“Make it 45,” pleaded Jim. “Just forty-five. Give us just enough wind to blow the engine heat out of the car.”

“I’ll make it 40,” I consented, cautiously pressing a little harder on the pedal, “but no more.”

“There,” accused Jim, “you’ve let a bee in the car.”

“Shoo it out,” I ordered sharply. “Shoo it out.”

“It went behind somewhere,” said Jim, turning to look in the back of the car. “Now that’s what comes of driving slow. I never get a bee in my car because I’m travelling too fast. And if one …”

“Come on, come on,” I commanded anxiously, “find that bee. Get busy. Find it.”

“Find it yourself,” retorted Jim. “You let it in. All right. You get it out. I tell you, if any bees get in my car, they’re so stunned, they’re helpless.”

“Jim,” I said, “don’t talk. Just look for that bee.”

“It probably flew out the window,” said Jim. “At this speed, all the bees in Ontario can come and visit in on us.”

“Bees,” I informed him, slowing the car and steering for the shoulder of the road, “give me the willies. I’m going to stop and get that bee out. The thought of a bee crawling up my pant leg actually gives me sort of nervous breakdown sort of feeling.”

I pulled up on the roadside and got out and shifted the baggage around, examining all the nooks and crannies for the bee, while Jim sat with an expression of disgust on his face. I couldn’t find any bee. I found a couple of dry grasshoppers and some bobbie pins, marbles and a small toy automobile that my daughter lost some months ago; but there was no bee.

“Hm,” said Jimmie, as I got back in behind the wheel, “one of these days you’re going to have a mud turtle pop into your car.”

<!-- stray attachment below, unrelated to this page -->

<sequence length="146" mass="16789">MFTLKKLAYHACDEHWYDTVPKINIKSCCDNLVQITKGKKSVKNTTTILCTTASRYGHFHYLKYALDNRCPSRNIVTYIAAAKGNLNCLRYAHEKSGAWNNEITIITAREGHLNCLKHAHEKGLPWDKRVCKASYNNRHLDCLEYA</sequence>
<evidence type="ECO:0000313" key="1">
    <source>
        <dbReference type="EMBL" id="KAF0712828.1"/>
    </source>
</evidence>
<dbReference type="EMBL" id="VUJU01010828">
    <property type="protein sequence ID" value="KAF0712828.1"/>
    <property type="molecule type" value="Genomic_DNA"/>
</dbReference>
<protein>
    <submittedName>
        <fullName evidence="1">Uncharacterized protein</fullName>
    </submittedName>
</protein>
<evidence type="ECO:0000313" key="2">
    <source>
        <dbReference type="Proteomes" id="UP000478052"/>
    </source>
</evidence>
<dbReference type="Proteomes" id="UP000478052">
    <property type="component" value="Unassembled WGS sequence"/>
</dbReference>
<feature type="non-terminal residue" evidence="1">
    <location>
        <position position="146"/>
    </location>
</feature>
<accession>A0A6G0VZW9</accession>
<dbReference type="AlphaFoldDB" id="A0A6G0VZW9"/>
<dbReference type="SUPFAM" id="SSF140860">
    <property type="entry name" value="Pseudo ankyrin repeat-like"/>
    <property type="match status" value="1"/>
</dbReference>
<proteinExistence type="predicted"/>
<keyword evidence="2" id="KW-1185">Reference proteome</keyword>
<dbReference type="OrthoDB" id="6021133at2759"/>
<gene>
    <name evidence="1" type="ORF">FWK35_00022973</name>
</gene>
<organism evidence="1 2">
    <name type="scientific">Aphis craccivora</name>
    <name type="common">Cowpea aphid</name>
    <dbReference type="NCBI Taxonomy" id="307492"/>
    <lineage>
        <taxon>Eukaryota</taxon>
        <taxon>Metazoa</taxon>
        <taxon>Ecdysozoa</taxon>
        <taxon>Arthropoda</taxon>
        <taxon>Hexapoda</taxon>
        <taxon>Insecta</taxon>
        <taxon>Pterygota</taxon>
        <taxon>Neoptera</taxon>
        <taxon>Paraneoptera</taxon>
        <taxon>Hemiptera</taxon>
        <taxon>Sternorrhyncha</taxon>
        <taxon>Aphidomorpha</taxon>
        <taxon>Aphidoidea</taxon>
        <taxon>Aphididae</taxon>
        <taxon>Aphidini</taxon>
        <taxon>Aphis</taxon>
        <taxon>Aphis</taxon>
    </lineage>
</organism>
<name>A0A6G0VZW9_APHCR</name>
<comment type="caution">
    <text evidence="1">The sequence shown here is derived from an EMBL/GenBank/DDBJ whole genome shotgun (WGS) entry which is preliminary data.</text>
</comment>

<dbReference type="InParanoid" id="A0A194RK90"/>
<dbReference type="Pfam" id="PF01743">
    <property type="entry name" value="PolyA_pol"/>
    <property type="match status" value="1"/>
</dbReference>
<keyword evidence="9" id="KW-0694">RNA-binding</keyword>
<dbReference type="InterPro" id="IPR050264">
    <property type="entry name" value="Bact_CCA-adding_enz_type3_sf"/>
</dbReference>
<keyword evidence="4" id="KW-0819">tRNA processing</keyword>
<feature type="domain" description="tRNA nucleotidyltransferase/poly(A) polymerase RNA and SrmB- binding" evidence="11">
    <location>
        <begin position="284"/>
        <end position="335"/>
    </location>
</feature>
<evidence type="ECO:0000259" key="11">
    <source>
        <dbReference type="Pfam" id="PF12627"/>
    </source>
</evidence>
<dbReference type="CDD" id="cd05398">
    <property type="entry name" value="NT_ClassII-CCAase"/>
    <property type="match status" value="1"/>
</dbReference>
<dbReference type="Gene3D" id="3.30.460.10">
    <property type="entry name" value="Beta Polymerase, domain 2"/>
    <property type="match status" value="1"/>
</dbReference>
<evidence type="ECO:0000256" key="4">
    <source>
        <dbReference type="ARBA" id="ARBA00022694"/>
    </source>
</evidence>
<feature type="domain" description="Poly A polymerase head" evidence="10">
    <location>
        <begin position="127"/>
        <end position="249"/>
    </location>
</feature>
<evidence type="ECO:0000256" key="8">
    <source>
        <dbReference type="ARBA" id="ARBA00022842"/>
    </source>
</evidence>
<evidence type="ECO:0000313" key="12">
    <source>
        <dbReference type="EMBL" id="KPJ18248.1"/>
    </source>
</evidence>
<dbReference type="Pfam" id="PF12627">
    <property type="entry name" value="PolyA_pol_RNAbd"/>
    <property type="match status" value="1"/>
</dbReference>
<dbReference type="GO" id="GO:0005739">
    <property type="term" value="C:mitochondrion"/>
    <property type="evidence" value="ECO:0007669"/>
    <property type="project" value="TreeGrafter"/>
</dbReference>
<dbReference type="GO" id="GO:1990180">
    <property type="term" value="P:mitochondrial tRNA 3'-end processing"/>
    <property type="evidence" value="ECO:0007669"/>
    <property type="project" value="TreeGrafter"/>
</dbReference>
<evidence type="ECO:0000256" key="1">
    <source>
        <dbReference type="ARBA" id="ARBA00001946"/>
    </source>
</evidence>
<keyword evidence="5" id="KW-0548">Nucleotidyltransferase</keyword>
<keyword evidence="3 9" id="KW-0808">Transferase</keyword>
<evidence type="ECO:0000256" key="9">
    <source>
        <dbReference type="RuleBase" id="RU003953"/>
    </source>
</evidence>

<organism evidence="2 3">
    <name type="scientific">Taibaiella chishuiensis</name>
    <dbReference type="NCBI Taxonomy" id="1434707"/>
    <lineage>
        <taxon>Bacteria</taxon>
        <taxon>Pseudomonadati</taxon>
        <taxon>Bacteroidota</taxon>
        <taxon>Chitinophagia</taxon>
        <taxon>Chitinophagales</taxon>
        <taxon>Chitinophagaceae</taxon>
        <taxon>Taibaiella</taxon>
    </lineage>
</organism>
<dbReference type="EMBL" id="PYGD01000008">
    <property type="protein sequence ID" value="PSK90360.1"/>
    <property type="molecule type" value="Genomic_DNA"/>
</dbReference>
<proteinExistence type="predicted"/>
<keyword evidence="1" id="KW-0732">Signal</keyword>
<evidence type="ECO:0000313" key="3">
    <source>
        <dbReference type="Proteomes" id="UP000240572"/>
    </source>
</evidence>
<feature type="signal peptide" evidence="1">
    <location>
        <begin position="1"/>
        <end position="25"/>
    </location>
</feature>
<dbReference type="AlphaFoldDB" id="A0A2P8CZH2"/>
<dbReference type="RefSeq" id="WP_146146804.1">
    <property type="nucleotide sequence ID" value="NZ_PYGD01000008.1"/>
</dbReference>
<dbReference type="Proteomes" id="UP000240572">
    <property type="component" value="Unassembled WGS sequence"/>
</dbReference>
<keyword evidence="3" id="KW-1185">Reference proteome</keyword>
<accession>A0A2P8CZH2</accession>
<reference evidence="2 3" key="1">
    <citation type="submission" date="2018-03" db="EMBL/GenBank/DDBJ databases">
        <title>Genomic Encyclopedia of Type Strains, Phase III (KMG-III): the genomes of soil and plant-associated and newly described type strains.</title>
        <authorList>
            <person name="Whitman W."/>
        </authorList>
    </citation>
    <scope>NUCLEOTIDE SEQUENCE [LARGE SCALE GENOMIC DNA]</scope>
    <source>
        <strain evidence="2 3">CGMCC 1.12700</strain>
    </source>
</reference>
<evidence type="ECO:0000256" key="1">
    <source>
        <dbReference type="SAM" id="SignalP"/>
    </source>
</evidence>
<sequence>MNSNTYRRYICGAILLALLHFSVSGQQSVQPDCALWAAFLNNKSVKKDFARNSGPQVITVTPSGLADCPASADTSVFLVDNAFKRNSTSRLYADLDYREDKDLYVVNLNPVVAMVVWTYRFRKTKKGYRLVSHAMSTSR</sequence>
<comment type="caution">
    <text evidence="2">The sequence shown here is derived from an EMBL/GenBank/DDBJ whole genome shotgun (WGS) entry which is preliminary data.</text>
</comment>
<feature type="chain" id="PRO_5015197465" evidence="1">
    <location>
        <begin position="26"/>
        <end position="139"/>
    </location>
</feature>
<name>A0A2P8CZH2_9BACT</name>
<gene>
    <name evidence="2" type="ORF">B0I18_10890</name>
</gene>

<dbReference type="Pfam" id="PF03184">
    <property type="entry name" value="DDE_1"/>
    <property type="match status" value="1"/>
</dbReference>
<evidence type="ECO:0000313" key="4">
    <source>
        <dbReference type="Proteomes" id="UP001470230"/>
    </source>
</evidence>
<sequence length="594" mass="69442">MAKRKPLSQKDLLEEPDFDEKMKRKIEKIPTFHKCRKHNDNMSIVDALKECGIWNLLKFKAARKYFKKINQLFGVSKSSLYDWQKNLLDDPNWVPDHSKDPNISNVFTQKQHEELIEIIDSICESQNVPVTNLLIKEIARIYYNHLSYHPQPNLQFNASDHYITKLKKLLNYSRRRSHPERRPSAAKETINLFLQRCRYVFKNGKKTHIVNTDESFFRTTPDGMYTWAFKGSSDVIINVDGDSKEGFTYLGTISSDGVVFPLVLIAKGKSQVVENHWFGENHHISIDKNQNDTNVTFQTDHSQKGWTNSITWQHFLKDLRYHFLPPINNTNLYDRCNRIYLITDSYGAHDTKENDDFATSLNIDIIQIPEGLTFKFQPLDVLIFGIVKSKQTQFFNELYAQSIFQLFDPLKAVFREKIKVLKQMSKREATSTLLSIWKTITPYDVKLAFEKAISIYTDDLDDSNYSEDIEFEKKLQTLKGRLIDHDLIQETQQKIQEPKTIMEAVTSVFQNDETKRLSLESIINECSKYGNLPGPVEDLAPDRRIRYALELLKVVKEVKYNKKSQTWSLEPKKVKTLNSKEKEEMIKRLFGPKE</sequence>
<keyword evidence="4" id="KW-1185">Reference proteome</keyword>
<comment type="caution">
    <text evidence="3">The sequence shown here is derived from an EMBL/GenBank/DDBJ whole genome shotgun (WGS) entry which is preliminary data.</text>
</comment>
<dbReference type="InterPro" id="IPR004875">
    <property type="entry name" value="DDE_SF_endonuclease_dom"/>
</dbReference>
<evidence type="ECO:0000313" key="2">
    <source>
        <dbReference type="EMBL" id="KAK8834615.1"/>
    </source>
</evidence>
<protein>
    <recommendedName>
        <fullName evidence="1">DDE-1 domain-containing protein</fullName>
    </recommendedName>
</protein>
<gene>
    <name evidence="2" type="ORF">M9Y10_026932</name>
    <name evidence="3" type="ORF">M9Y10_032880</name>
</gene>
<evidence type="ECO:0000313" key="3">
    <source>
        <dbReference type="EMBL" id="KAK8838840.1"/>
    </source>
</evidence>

“A bee,” I stated, “is a serious menace. Hundreds of fatal accidents are caused every year by bees.”

“Bees never bother people who drive at normal speeds,” said Jim. “You go 60 miles an hour and you won’t see any bees except dead ones on your windshield.”

“Of the two evils,” I replied, “I choose the bee, because if I am stung at 40 miles an hour, I imagine I could control the car long enough to bring it to a safe stop. But at 60 miles an hour, nobody can control a car in any sudden emergency, like a bee sting or a sudden attack of hay fever.”

“Don’t talk,” said Jim. “Just drive. Every time you talk, you case your foot off the accelerator and we drop back to about 30 miles an hour. Concentrate on your driving.”

I stepped it back up to 38. Just to show I am not bigoted, I stepped it up to 40. In fact, the needle hovered for a few minutes up almost to 45. And Jim sat back and breathed a big sigh.

“If she doesn’t drop to pieces,” he said, “you’re doing all right.”

And then, out of the corner of my eye. I saw another bee, a big, black and yellow one, zoom in the side window and go behind me.

“Quick, Jim,” I cried, “another bee.”

Jim turned around and watched in behind.

“I don’t see it,” he said, preparing to sit back.

“Watch for it,” I insisted. “I saw it come right in past my ear. One of those big yellow bumble bees. See if it’s crawling up the back of the seat”

“Don’t be so jittery,” said Jim. “It probably went out the other window. Keep this speed up and it will blow the bees out.”

“I’m doing 45,” I gasped. “Better than 45. Look at the needle.”

“Good,” said Jim. “Hold her at 45 or better and we won’t see any bees.”

“I believe,” I said, grasping the wheel grimly and holding my breath,” I believe there is something in what you say about bees. I just smacked into one there a minute ago. Look at it on the windshield. As if an egg had burst.”

“Keep it up,” said Jim, enthusiastically.

Then, with a deep zoom, the bee came from behind and batted on the windshield right before our eyes. It zigzagged and hit the roof and dropped out of sight down by our feet.

“Hey,” shouted Jim, “watch your driving!”

“Get that bee,” I said, already feeling as if ten bees were crawling up my pant leg.

“Look out,” shouted Jim.

I was, as a matter of fact, wabbling a bit. I tried to keep one eye on the road and bend the other one down towards the floor boards, but you can’t do that.